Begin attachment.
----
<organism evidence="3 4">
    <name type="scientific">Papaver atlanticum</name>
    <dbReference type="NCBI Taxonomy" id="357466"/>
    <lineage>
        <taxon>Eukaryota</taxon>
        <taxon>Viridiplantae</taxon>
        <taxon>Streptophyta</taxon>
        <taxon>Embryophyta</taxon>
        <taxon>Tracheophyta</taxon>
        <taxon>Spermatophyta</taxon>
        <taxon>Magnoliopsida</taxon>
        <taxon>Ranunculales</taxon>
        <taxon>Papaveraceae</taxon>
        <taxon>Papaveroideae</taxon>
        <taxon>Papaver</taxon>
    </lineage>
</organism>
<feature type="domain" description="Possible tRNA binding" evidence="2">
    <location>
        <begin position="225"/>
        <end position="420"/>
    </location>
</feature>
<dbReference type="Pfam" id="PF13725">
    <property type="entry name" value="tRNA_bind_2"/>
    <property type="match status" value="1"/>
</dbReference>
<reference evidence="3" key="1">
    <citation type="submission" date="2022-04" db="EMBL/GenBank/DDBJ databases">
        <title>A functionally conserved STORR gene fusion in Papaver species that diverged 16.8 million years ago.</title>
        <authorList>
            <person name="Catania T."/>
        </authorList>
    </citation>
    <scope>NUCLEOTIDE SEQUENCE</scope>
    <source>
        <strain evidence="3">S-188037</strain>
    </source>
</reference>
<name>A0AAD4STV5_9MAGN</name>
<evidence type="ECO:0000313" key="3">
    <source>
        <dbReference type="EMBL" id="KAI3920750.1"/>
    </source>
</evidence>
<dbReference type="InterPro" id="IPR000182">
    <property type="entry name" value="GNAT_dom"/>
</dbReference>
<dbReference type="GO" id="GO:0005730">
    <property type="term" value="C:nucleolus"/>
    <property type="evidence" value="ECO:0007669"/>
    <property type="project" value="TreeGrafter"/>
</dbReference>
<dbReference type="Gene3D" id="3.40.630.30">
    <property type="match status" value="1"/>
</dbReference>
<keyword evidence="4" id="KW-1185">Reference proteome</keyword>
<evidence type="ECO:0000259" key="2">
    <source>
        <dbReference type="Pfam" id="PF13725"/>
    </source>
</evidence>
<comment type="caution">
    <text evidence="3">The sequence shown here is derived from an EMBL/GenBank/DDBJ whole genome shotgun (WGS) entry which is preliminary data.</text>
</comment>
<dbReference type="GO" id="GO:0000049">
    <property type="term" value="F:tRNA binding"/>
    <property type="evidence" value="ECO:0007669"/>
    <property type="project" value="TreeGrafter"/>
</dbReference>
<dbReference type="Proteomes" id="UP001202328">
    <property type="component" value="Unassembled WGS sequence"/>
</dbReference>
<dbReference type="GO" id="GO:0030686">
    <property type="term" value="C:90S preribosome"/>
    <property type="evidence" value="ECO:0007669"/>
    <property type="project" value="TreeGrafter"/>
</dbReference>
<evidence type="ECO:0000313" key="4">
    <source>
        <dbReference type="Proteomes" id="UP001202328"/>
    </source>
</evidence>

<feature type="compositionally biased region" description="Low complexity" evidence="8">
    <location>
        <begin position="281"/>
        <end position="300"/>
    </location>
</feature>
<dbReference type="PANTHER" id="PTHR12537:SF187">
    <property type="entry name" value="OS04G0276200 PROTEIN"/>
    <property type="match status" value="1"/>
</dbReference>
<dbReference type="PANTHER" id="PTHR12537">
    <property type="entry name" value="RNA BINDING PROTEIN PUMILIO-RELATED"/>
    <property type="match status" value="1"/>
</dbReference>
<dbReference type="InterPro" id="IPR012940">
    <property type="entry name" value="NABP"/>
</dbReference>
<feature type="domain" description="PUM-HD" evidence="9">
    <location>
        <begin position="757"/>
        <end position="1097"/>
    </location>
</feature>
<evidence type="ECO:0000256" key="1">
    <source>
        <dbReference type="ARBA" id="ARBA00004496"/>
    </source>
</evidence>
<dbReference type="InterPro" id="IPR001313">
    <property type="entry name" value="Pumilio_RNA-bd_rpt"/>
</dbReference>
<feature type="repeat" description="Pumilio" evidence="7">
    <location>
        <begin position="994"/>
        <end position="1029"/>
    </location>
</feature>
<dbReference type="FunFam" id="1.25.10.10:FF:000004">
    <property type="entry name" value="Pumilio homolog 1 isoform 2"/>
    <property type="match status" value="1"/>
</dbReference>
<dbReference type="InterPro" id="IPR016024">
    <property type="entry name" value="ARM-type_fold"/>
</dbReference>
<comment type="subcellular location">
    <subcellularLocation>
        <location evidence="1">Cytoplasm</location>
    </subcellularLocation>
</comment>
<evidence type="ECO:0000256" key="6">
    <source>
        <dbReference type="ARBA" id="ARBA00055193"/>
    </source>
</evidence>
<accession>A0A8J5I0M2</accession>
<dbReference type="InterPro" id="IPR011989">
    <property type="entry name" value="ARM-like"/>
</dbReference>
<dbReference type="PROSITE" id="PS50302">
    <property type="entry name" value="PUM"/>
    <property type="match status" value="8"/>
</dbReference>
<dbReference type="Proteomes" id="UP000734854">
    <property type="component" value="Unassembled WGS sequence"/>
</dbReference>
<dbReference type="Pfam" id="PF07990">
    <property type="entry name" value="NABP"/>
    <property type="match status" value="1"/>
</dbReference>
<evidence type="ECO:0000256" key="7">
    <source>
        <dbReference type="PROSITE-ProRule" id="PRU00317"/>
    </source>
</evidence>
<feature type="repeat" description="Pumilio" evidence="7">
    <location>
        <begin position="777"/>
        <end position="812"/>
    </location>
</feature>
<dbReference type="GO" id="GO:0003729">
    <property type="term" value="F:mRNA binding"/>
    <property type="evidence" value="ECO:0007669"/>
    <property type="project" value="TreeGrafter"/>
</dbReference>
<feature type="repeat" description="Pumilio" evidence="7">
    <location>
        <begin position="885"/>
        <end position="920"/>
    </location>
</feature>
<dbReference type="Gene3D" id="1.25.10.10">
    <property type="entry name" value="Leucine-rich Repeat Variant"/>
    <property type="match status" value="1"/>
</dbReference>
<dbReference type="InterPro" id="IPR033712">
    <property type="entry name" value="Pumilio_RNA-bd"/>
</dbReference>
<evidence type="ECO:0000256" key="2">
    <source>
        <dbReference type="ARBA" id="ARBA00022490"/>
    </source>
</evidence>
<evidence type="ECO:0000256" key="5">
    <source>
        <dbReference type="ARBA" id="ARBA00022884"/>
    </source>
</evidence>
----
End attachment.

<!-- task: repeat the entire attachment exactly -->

<organism evidence="3 4">
    <name type="scientific">Papaver atlanticum</name>
    <dbReference type="NCBI Taxonomy" id="357466"/>
    <lineage>
        <taxon>Eukaryota</taxon>
        <taxon>Viridiplantae</taxon>
        <taxon>Streptophyta</taxon>
        <taxon>Embryophyta</taxon>
        <taxon>Tracheophyta</taxon>
        <taxon>Spermatophyta</taxon>
        <taxon>Magnoliopsida</taxon>
        <taxon>Ranunculales</taxon>
        <taxon>Papaveraceae</taxon>
        <taxon>Papaveroideae</taxon>
        <taxon>Papaver</taxon>
    </lineage>
</organism>
<feature type="domain" description="Possible tRNA binding" evidence="2">
    <location>
        <begin position="225"/>
        <end position="420"/>
    </location>
</feature>
<dbReference type="Pfam" id="PF13725">
    <property type="entry name" value="tRNA_bind_2"/>
    <property type="match status" value="1"/>
</dbReference>
<reference evidence="3" key="1">
    <citation type="submission" date="2022-04" db="EMBL/GenBank/DDBJ databases">
        <title>A functionally conserved STORR gene fusion in Papaver species that diverged 16.8 million years ago.</title>
        <authorList>
            <person name="Catania T."/>
        </authorList>
    </citation>
    <scope>NUCLEOTIDE SEQUENCE</scope>
    <source>
        <strain evidence="3">S-188037</strain>
    </source>
</reference>
<name>A0AAD4STV5_9MAGN</name>
<evidence type="ECO:0000313" key="3">
    <source>
        <dbReference type="EMBL" id="KAI3920750.1"/>
    </source>
</evidence>
<dbReference type="InterPro" id="IPR000182">
    <property type="entry name" value="GNAT_dom"/>
</dbReference>
<dbReference type="GO" id="GO:0005730">
    <property type="term" value="C:nucleolus"/>
    <property type="evidence" value="ECO:0007669"/>
    <property type="project" value="TreeGrafter"/>
</dbReference>
<dbReference type="Gene3D" id="3.40.630.30">
    <property type="match status" value="1"/>
</dbReference>
<keyword evidence="4" id="KW-1185">Reference proteome</keyword>
<evidence type="ECO:0000259" key="2">
    <source>
        <dbReference type="Pfam" id="PF13725"/>
    </source>
</evidence>
<comment type="caution">
    <text evidence="3">The sequence shown here is derived from an EMBL/GenBank/DDBJ whole genome shotgun (WGS) entry which is preliminary data.</text>
</comment>
<dbReference type="GO" id="GO:0000049">
    <property type="term" value="F:tRNA binding"/>
    <property type="evidence" value="ECO:0007669"/>
    <property type="project" value="TreeGrafter"/>
</dbReference>
<dbReference type="Proteomes" id="UP001202328">
    <property type="component" value="Unassembled WGS sequence"/>
</dbReference>
<dbReference type="GO" id="GO:0030686">
    <property type="term" value="C:90S preribosome"/>
    <property type="evidence" value="ECO:0007669"/>
    <property type="project" value="TreeGrafter"/>
</dbReference>
<evidence type="ECO:0000313" key="4">
    <source>
        <dbReference type="Proteomes" id="UP001202328"/>
    </source>
</evidence>

<feature type="compositionally biased region" description="Low complexity" evidence="8">
    <location>
        <begin position="281"/>
        <end position="300"/>
    </location>
</feature>
<dbReference type="PANTHER" id="PTHR12537:SF187">
    <property type="entry name" value="OS04G0276200 PROTEIN"/>
    <property type="match status" value="1"/>
</dbReference>
<dbReference type="PANTHER" id="PTHR12537">
    <property type="entry name" value="RNA BINDING PROTEIN PUMILIO-RELATED"/>
    <property type="match status" value="1"/>
</dbReference>
<dbReference type="InterPro" id="IPR012940">
    <property type="entry name" value="NABP"/>
</dbReference>
<feature type="domain" description="PUM-HD" evidence="9">
    <location>
        <begin position="757"/>
        <end position="1097"/>
    </location>
</feature>
<evidence type="ECO:0000256" key="1">
    <source>
        <dbReference type="ARBA" id="ARBA00004496"/>
    </source>
</evidence>
<dbReference type="InterPro" id="IPR001313">
    <property type="entry name" value="Pumilio_RNA-bd_rpt"/>
</dbReference>
<feature type="repeat" description="Pumilio" evidence="7">
    <location>
        <begin position="994"/>
        <end position="1029"/>
    </location>
</feature>
<dbReference type="FunFam" id="1.25.10.10:FF:000004">
    <property type="entry name" value="Pumilio homolog 1 isoform 2"/>
    <property type="match status" value="1"/>
</dbReference>
<dbReference type="InterPro" id="IPR016024">
    <property type="entry name" value="ARM-type_fold"/>
</dbReference>
<comment type="subcellular location">
    <subcellularLocation>
        <location evidence="1">Cytoplasm</location>
    </subcellularLocation>
</comment>
<evidence type="ECO:0000256" key="6">
    <source>
        <dbReference type="ARBA" id="ARBA00055193"/>
    </source>
</evidence>
<accession>A0A8J5I0M2</accession>
<dbReference type="InterPro" id="IPR011989">
    <property type="entry name" value="ARM-like"/>
</dbReference>
<dbReference type="PROSITE" id="PS50302">
    <property type="entry name" value="PUM"/>
    <property type="match status" value="8"/>
</dbReference>
<dbReference type="Proteomes" id="UP000734854">
    <property type="component" value="Unassembled WGS sequence"/>
</dbReference>
<dbReference type="Pfam" id="PF07990">
    <property type="entry name" value="NABP"/>
    <property type="match status" value="1"/>
</dbReference>
<evidence type="ECO:0000256" key="7">
    <source>
        <dbReference type="PROSITE-ProRule" id="PRU00317"/>
    </source>
</evidence>
<feature type="repeat" description="Pumilio" evidence="7">
    <location>
        <begin position="777"/>
        <end position="812"/>
    </location>
</feature>
<dbReference type="GO" id="GO:0003729">
    <property type="term" value="F:mRNA binding"/>
    <property type="evidence" value="ECO:0007669"/>
    <property type="project" value="TreeGrafter"/>
</dbReference>
<feature type="repeat" description="Pumilio" evidence="7">
    <location>
        <begin position="885"/>
        <end position="920"/>
    </location>
</feature>
<dbReference type="Gene3D" id="1.25.10.10">
    <property type="entry name" value="Leucine-rich Repeat Variant"/>
    <property type="match status" value="1"/>
</dbReference>
<dbReference type="InterPro" id="IPR033712">
    <property type="entry name" value="Pumilio_RNA-bd"/>
</dbReference>
<evidence type="ECO:0000256" key="2">
    <source>
        <dbReference type="ARBA" id="ARBA00022490"/>
    </source>
</evidence>
<evidence type="ECO:0000256" key="5">
    <source>
        <dbReference type="ARBA" id="ARBA00022884"/>
    </source>
</evidence>